Local timber used in Askew’s roof

One of the largest timber roof structures in British Columbia has recently been completed in Salmon Arm.

Setting timber: The new Askew’s location will feature one of the largest timber roof structures in B.C.

One of the largest timber roof structures in British Columbia has recently been completed in Salmon Arm.  The stacked plank roof at the new Askew’s Uptown store covers more than 34,000 square feet, and is constructed entirely from locally-milled dimensional lumber.

Structural engineering was provided by Fast & Epp, the engineering firm behind the 2010 Olympic Skating Oval in Richmond.  For the Askew’s project they worked with Allen & Maurer Architects to design a panellized system constructed entirely from locally sourced Douglas Fir.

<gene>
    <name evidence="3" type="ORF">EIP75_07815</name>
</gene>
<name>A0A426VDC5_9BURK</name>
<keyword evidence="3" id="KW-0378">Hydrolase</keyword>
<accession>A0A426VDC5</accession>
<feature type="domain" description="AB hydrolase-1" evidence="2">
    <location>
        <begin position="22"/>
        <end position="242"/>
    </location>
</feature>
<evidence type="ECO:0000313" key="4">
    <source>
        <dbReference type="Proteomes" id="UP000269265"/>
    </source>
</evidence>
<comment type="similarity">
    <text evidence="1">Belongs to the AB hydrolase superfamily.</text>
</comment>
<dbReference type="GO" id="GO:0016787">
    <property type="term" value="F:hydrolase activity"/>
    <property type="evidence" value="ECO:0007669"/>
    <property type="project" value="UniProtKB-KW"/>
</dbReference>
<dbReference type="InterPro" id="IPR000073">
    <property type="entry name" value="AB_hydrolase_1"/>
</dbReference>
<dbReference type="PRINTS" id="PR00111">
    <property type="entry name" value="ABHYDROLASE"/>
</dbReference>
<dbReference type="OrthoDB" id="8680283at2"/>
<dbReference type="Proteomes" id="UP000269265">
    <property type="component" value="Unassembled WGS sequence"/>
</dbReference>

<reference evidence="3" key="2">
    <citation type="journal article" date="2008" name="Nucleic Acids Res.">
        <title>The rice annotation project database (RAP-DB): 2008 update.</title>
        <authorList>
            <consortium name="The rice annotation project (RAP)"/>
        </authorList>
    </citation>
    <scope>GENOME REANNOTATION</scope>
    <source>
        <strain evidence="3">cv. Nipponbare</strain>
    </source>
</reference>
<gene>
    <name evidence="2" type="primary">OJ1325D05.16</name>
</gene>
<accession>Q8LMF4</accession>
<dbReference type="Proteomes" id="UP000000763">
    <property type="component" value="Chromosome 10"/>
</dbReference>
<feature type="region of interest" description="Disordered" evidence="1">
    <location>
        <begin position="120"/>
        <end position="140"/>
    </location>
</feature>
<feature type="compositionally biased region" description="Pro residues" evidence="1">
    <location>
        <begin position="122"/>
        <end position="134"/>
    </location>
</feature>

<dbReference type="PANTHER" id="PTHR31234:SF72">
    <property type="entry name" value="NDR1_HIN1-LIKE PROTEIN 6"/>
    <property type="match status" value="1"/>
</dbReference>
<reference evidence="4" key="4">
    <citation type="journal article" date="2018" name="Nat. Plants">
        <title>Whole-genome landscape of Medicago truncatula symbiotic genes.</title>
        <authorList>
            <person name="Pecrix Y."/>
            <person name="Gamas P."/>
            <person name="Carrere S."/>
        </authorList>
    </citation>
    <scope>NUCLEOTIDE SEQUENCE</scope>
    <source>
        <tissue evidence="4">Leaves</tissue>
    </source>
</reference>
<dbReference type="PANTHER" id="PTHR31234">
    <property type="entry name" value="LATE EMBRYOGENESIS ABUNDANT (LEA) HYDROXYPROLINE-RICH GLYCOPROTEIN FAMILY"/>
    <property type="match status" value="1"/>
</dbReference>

The panels were pre-fabricated by Exel Construction in a heated building last winter, and were erected on site by crane.

“Stacked plank construction was once common for warehouse floors,” says Chris Allen of Allen & Maurer Architects in Penticton. “For this project we’ve revived and updated the concept, creating a roof that makes use of a locally abundant material with low embodied energy. It makes for a beautiful ceiling too.”

The roof combines 2×4’s, 2×6’s and 2×12’s into four-foot wide panels, which are able to clear span 30 feet.

The new Askew’s store will also feature extensive glazing to allow use of daylight, natural ventilation, and the re-use of waste heat from the refrigeration equipment.

This will allow the building to run on 50 per cent of the energy of a typical grocery store.

Opening is slated for late spring 2012.

 

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